Parents’ beliefs about whether failure is a good or a bad thing guide how their children think about their own intelligence, according to new research from Psychological Science, a journal of the Association for Psychological Science. The research indicates that it’s parents’ responses to failure, and not their beliefs about intelligence, that are ultimately absorbed by their kids.
“Mindsets–children’s belief about whether their intelligence is just fixed or can grow–can have a large impact on their achievement and motivation,” explains psychological scientist Kyla Haimovitz of Stanford University, first author on the study. “Our findings show that parents can endorse a growth mindset but they might not pass it on to their children unless they have a positive and constructive reaction to their children’s struggles.”
Despite considerable research on mindsets, scientists have found little evidence to suggest that intelligence mindsets are handed down to children from their parents and teachers. Haimovitz and psychology researcher Carol Dweck, a pioneer in mindset research, hypothesized that parents’ intelligence mindsets might not transfer to their kids because they aren’t readily observable. What kids might see and be sensitive to, the researchers speculated, is their how parents feel about failure.
Haimovitz and Dweck surmised that parents convey their views about whether failure is positive or negative through their responses to their children’s setbacks. For example, parents who typically show anxiety and concern when their kids come home with a poor quiz grade may convey the belief that intelligence is mostly fixed. Parents who focus instead on learning from the poor grade signal to their kids that intelligence can be built through learning and improvement.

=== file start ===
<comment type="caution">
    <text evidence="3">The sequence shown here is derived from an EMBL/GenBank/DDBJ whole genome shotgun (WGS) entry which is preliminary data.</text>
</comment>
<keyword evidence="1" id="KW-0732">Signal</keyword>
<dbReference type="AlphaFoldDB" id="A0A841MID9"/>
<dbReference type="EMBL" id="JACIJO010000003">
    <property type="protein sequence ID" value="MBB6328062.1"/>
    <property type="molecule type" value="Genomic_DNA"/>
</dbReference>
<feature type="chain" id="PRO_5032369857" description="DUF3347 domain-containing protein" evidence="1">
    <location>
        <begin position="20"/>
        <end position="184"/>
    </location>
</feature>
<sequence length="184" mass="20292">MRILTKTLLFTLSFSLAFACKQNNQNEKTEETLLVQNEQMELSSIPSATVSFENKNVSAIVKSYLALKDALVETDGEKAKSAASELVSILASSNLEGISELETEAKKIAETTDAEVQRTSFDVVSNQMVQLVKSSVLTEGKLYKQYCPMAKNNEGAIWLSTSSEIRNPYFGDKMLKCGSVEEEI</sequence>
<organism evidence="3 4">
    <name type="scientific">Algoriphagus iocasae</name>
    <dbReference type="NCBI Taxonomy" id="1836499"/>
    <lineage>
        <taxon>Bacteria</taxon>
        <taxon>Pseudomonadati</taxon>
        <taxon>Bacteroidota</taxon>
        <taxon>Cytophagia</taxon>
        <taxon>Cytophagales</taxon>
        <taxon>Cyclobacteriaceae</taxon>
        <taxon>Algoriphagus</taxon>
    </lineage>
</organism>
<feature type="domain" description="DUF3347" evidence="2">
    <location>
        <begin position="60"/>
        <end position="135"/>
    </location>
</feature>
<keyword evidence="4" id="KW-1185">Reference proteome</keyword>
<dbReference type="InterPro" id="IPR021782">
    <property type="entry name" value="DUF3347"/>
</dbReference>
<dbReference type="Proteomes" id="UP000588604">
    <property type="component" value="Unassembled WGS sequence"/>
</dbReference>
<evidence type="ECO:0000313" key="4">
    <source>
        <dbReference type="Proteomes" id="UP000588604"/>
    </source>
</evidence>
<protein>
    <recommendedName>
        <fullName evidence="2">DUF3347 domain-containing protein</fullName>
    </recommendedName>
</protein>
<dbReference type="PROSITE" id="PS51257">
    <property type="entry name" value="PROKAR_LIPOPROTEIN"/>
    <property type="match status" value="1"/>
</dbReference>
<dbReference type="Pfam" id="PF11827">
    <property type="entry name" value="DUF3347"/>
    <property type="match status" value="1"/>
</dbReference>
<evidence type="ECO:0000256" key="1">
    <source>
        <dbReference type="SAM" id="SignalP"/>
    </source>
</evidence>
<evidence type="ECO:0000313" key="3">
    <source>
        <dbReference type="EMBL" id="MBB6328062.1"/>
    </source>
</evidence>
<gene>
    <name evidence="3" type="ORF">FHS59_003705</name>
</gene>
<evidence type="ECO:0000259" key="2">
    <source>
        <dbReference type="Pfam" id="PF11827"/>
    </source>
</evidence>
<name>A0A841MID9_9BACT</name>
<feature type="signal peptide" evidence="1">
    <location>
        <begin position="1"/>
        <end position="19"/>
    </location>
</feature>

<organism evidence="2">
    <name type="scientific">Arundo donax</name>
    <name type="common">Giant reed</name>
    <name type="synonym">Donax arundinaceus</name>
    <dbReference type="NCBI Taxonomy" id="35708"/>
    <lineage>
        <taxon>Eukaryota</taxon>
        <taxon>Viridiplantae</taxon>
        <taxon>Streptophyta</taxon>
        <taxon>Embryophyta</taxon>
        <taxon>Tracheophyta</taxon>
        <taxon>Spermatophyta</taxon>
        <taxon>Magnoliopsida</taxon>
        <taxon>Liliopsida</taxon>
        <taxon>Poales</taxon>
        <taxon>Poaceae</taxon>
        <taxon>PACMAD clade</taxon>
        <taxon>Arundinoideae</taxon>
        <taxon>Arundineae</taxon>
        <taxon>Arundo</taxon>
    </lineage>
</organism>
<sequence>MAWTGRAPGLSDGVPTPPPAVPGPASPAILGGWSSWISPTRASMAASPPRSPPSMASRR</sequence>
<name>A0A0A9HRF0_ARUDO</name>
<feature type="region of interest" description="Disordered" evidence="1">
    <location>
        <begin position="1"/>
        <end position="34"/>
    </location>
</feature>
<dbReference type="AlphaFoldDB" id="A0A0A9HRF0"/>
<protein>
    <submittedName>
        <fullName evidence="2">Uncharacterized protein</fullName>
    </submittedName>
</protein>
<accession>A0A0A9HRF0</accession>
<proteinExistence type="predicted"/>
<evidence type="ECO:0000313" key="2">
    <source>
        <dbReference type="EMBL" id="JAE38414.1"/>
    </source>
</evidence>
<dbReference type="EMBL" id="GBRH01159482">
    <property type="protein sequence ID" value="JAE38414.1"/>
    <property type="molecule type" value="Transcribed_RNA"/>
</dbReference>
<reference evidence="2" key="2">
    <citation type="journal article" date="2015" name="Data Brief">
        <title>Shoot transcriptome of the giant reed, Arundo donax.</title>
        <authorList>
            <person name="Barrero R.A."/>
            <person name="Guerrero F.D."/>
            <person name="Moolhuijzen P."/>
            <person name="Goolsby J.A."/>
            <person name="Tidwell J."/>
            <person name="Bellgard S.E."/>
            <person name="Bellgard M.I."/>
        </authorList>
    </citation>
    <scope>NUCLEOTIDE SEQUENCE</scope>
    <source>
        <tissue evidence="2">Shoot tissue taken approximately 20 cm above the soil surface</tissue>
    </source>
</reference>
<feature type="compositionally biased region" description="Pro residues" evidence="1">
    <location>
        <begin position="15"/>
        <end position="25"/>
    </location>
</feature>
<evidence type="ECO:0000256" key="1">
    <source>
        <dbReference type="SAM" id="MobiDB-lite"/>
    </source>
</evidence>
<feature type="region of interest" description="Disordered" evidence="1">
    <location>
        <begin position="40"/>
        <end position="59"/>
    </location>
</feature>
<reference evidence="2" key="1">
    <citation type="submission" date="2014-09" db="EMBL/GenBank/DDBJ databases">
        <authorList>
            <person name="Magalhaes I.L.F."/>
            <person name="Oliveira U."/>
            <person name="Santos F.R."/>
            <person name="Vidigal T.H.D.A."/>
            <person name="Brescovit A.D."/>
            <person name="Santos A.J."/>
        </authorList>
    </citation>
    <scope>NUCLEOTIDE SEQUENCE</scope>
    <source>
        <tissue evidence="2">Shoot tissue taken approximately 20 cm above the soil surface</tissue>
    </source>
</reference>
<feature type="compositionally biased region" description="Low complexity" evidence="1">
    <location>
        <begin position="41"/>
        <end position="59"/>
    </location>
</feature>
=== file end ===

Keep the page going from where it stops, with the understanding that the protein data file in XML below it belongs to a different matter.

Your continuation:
In one study, the researchers asked 73 parent-child pairs to answer a series of questions designed to tap into their individual mindsets. The parents rated their agreement with six statements related to failure (e.g., “Experiencing failure facilitates learning and growth”) and four statements related to intelligence (e.g., “You can learn new things but you can’t really change how intelligent you are”). The children, all 4th- and 5th-grade students, responded to similar statements about intelligence.
As expected, there was no association between parents’ beliefs about intelligence and their children’s beliefs about intelligence.
However, parents’ attitudes toward failure were linked with how their kids thought about intelligence. Parents who tended to view failure as a negative, harmful event had children who were more likely to believe that intelligence is fixed. And the more negative parents’ attitudes were, the more likely their children were to see them as being concerned with performance as opposed to learning.
And the researchers found that parents’ beliefs about failure seemed to translate into their reactions to failure. Results from two online studies with a total of almost 300 participants showed that parents who adopted a more negative stance toward failure were more likely to react to their child’s hypothetical failing grade with concerns about their child’s lack of ability. At the same time, these parents were less likely to show support for the child’s learning and improvement. Their reactions to the failing grade were not linked, however, with their beliefs about intelligence.
Most importantly, additional data indicated that children were very much attuned to their parents’ feelings about failure.
“It is important for parents, educators, and coaches to know that the growth mindset that sits in their heads may not get through to children unless they use learning-focused practices, like discussing what their children could learn from a failure and how they might improve in the future,” says Haimovitz.
According to Haimovitz and Dweck, these findings could be harnessed to develop interventions that teach parents about the potential upsides of failure, showing parents how they can respond to their children’s setbacks in ways that are motivating rather than discouraging.
The article abstract is available online: http://pss.
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